Early signs of trouble for the Abe government in Japan have seemingly evaporated under the more intense heat of election campaigning, and “more of the same” is now the likely outcome of the 22 October poll.
Since I last posted on the outlook for Japanese politics much has changed. An update is required.
Campaigning for the 22 October lower house election officially began on Tuesday (10 October). The latest opinion surveys suggest the ruling Liberal Democratic Party-Komeito coalition led by Prime Minister Shinzo Abe will be comfortably returned to office.
One telephone poll, taken by the Kyodo news agency, has the coalition winning 300 of the 465 seats, with the LDP achieving more than a simple majority of 233 in its own right. Similar findings have emerged from a survey taken by the Nihon Keizai Shimbun.
As I said, a lot has happened in a short time, given that many pundits (including yours truly) had foreseen serious difficulties ahead for the Abe government. This assessment was based on early strong public support for a new political grouping, the Party of Hope, established by the female governor of Tokyo (and former LDP minister) Yuriko Koike.
According to the latest surveys, however, the Party of Hope may pick up only about 60 seats, while another new grouping, the Constitutional Democratic Party, is expected to win around 30 seats.
The explanation for the LDP’s strong position seems to rest almost entirely on the fact that, while the new opposition parties have been scrambling to find candidates and work out campaign strategies, the ruling coalition has remained a stable and well-organised force. Having said this, it is not impossible for the situation to shift again before polling day. In the Kyodo survey, for instance, more than half of respondents said they had not decided whom to support in single-seat districts (which elect 289 of the 465 lower house seats).
Both the Party of Hope (on the right of the political spectrum) and the Constitutional Democratic Party (on the left) picked up members from the defunct Democratic Party of Japan, which held government as recently as five years ago. The splintering of the Democratic Party, within hours of the election being called, conveyed an impression of disorder that the electorate now seems to associate with its successors.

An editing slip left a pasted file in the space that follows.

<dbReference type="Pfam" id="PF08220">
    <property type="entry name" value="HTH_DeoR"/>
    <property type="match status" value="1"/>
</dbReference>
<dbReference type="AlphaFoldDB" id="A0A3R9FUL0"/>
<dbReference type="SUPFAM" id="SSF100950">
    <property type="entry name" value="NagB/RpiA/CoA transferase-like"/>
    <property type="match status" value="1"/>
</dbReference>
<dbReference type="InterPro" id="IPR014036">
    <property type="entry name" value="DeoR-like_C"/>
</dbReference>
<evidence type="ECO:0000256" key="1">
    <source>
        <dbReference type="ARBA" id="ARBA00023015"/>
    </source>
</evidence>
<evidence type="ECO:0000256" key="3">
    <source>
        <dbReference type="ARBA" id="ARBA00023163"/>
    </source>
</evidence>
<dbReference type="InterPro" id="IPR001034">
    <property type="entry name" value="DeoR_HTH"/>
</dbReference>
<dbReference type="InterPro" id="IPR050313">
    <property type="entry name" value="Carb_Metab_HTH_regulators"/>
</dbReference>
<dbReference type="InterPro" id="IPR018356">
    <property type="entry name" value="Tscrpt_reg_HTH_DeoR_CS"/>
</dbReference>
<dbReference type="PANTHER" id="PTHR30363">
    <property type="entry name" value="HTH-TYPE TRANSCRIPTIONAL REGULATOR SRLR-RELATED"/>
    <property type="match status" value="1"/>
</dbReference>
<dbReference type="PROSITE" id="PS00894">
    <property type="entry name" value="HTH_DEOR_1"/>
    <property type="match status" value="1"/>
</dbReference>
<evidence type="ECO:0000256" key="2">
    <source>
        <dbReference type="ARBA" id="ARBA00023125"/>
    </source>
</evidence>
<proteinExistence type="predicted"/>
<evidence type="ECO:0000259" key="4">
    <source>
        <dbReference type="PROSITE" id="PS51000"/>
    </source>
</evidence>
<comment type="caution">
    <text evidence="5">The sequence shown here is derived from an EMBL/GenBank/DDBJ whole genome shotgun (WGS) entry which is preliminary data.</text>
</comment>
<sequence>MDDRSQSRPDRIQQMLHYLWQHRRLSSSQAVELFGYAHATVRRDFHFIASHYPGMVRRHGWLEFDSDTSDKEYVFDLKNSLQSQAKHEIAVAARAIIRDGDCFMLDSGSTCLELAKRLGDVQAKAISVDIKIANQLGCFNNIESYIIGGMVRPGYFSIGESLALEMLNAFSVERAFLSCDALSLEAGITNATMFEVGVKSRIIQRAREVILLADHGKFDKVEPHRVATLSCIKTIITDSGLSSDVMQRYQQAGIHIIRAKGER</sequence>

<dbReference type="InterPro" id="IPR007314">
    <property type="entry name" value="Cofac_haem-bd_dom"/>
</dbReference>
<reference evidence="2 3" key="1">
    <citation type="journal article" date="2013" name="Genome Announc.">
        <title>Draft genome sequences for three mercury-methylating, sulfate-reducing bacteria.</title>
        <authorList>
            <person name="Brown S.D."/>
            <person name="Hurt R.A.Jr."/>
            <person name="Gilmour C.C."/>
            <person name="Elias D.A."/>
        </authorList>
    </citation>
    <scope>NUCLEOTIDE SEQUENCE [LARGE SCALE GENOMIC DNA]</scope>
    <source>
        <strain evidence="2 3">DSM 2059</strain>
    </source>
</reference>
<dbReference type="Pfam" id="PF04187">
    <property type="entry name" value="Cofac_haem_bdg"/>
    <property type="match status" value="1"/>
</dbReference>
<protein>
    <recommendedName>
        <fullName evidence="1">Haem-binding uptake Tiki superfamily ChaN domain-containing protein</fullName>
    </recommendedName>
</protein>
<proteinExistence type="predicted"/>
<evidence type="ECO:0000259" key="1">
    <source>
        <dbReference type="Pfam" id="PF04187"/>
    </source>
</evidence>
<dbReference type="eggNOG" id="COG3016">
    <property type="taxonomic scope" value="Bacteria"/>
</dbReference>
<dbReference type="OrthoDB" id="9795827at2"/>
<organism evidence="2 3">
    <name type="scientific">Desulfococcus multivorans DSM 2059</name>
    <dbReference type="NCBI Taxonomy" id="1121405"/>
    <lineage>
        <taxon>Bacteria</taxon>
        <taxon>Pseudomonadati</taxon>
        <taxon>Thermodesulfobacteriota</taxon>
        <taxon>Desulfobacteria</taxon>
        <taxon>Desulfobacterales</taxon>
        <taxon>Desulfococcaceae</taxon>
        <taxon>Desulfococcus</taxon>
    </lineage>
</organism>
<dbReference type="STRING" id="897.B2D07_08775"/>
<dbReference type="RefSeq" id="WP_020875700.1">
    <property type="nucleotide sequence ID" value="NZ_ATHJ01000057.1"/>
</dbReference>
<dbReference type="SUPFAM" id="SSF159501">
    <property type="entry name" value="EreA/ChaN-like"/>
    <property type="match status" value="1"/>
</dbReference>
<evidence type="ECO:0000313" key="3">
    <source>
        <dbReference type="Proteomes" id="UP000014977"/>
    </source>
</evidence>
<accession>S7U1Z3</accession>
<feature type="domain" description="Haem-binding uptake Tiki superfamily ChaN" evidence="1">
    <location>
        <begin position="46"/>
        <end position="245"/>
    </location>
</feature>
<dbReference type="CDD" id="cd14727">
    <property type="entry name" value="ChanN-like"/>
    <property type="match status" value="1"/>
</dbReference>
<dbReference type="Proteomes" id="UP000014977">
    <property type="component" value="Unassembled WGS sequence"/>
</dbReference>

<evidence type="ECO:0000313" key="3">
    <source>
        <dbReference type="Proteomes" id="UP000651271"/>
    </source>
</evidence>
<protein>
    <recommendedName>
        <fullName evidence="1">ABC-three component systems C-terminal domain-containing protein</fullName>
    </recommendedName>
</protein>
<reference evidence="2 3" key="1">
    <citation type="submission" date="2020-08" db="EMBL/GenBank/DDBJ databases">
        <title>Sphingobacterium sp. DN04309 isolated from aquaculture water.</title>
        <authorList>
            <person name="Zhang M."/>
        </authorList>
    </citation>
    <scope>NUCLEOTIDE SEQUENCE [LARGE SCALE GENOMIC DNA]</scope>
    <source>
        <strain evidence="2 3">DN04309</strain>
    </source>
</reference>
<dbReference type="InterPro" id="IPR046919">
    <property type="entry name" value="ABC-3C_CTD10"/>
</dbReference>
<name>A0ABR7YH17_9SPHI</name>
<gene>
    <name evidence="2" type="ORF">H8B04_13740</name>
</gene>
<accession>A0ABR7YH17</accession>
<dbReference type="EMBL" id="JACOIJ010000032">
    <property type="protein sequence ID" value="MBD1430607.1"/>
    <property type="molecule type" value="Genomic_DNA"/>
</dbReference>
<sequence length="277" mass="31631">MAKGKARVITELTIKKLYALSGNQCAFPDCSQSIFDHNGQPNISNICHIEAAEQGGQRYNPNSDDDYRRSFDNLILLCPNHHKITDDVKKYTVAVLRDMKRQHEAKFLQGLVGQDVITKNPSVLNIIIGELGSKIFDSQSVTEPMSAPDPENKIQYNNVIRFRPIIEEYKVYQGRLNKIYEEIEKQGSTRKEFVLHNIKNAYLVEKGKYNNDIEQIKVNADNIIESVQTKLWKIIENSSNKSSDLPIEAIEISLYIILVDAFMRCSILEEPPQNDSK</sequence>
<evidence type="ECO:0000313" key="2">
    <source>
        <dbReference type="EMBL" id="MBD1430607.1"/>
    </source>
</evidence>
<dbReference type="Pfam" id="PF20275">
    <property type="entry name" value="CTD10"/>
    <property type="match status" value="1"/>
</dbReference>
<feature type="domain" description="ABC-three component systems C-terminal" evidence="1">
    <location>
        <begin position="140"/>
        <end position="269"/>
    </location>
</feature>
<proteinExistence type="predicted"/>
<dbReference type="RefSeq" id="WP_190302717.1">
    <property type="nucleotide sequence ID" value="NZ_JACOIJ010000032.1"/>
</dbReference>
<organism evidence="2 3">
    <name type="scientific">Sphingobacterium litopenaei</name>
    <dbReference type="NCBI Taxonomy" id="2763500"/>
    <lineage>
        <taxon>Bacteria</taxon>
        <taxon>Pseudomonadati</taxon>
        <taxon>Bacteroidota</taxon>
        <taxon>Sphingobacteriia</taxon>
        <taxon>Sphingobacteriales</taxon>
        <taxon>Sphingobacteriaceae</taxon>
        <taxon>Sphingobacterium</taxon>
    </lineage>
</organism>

In addition, there has been a sharp reversal of sentiment away from Yuriko Koike herself. The Japanese news media, which are largely pro-LDP and less forgiving of female politicians than male ones, have played up claims that she is arrogant and manipulative. Critics say she is more intent on appealing to voters with nice-sounding phrases than committing to a clear program of government. Furthermore, her decision not to stand in the election––but instead hold onto her job as Tokyo governor––has left the Party of Hope without a candidate for prime minister directly challenging Abe.
Philosophically there is little to distinguish between the two conservatives, apart from their rhetoric. Both Koike and Abe support constitutional revision to formalize the status of Japan’s defense forces, and policy differences are mostly at the margins. Signs of improvement in the economy––some GDP growth, albeit moderate––have also cushioned popular reaction against the Abe government.
The electorate, jaded by the mushroom-like appearance of new political entities at every dawn, is apparently “not for turning” the government out.
Abe has set the low benchmark of success of a “simple majority” for the ruling coalition, implicitly conceding a loss of 50-60 seats in the election. Anything worse than that would call into question his decision to go to the polls a year early. At this point, however, the LDP is doing what it does best: rallying around its leader, getting the troops into the trenches, holding tightly to the reins of public opinion, using the mainstream news media, and minimizing mistakes. No other Japanese political party since the war has been as successful at managing election campaigns as the LDP.
Walter Hamilton reported from Japan for the ABC for eleven years.